[PATCH] CIFS: Decrease reconnection delay when switching nics
Stefan (metze) Metzmacher
metze at samba.org
Wed Feb 27 17:15:49 MST 2013
Am 27.02.2013 17:34, schrieb Jeff Layton:
> On Wed, 27 Feb 2013 12:06:14 +0100
> "Stefan (metze) Metzmacher" <metze at samba.org> wrote:
>> Hi Dave,
>>> When messages are currently in queue awaiting a response, decrease amount of
>>> time before attempting cifs_reconnect to SMB_MAX_RTT = 10 seconds. The current
>>> wait time before attempting to reconnect is currently 2*SMB_ECHO_INTERVAL(120
>>> seconds) since the last response was recieved. This does not take into account
>>> the fact that messages waiting for a response should be serviced within a
>>> reasonable round trip time.
>> Wouldn't that mean that the client will disconnect a good connection,
>> if the server doesn't response within 10 seconds?
>> Reads and Writes can take longer than 10 seconds...
> Where does this magic value of 10s come from? Note that a slow server
> can take *minutes* to respond to writes that are long past the EOF.
>>> This fixes the issue where user moves from wired to wireless or vice versa
>>> causing the mount to hang for 120 seconds, when it could reconnect considerably
>>> faster. After this fix it will take SMB_MAX_RTT (10 seconds) from the last
>>> time the user attempted to access the volume or SMB_MAX_RTT after the last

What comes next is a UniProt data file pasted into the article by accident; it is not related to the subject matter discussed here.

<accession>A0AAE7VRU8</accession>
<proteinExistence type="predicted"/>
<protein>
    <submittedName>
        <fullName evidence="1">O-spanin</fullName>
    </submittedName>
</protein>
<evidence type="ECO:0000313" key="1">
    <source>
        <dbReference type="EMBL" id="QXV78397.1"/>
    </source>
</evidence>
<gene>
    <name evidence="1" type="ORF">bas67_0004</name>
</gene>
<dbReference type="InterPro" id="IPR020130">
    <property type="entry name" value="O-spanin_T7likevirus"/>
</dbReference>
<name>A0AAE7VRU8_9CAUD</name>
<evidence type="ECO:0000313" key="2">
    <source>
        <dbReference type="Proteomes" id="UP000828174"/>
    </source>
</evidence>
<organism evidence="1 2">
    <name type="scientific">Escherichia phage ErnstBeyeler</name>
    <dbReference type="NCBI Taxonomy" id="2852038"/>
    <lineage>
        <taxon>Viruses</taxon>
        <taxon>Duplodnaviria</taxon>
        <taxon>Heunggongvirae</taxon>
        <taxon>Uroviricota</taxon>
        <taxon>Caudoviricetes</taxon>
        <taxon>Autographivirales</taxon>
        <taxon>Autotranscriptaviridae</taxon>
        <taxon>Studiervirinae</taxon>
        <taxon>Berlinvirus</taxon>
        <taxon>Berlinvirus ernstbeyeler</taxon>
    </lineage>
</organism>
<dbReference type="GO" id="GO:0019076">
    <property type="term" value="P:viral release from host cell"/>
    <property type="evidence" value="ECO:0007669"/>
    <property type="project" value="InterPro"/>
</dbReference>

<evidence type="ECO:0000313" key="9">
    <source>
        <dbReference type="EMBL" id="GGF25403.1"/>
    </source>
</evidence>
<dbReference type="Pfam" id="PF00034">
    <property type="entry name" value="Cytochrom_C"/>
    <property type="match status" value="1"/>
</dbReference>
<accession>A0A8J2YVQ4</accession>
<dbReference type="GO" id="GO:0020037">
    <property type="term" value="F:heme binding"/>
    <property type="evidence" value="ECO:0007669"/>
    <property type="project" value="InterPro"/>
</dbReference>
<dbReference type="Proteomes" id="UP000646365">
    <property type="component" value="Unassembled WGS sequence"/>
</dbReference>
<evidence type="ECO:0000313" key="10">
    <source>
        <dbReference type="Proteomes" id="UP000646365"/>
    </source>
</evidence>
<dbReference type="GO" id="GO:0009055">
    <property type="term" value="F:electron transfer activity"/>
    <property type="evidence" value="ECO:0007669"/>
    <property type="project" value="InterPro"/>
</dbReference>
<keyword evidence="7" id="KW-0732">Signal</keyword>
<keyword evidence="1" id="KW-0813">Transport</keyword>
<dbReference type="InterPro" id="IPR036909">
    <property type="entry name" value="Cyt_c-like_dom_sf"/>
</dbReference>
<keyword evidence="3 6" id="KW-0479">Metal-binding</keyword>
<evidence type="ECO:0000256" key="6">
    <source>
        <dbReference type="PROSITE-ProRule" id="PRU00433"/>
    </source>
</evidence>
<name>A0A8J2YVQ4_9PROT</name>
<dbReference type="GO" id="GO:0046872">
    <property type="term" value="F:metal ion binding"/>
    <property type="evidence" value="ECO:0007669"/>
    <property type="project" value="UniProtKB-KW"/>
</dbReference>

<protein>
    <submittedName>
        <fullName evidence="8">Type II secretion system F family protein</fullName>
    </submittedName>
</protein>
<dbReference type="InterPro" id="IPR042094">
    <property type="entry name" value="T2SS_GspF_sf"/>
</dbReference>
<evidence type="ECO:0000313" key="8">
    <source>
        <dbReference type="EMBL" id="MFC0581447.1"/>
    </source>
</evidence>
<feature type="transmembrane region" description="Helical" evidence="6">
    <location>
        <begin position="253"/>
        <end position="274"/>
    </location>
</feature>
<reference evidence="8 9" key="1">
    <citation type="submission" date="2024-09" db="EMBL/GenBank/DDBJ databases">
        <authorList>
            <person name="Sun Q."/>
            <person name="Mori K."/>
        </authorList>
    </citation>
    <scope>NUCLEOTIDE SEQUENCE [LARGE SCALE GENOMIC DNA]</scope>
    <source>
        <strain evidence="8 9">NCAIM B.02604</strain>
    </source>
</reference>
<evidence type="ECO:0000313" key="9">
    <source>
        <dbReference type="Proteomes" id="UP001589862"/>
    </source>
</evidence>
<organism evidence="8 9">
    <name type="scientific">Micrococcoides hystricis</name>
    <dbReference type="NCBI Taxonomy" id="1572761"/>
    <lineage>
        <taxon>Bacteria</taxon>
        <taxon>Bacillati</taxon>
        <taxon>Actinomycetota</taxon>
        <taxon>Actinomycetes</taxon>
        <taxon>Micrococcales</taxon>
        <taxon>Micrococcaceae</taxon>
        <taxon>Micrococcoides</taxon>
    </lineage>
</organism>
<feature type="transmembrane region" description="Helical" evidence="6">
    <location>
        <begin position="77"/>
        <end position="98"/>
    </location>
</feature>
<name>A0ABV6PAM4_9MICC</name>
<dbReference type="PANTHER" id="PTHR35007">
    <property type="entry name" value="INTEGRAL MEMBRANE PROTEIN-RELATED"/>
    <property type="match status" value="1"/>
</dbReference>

>>> echo. The worst case of the latter scenario being
>>> 2*SMB_ECHO_INTERVAL+SMB_MAX_RTT+small scheduling delay (about 130 seconds).
>>> Statistically speaking it would normally reconnect sooner. However in the best
>>> case where the user changes nics, and immediately tries to access the cifs
>>> share it will take SMB_MAX_RTT=10 seconds.
>> I think it would be better to detect the broken connection
>> by using an AF_NETLINK socket listening for RTM_DELADDR
> Ick -- that sounds horrid ;)
This is what winbindd uses to detect that a source ip of outgoing
are gone. I don't know much of the kernel, there might be a better way
the kernel to detect this. But this is exactly the correct thing to
do to failover to another interface, as it just happens when the ip is
without messing with a timeout value.
Another optimization would be to use tcp keepalives (I think there 10
seconds would be ok),
I think that's what Windows SMB3 clients are using.
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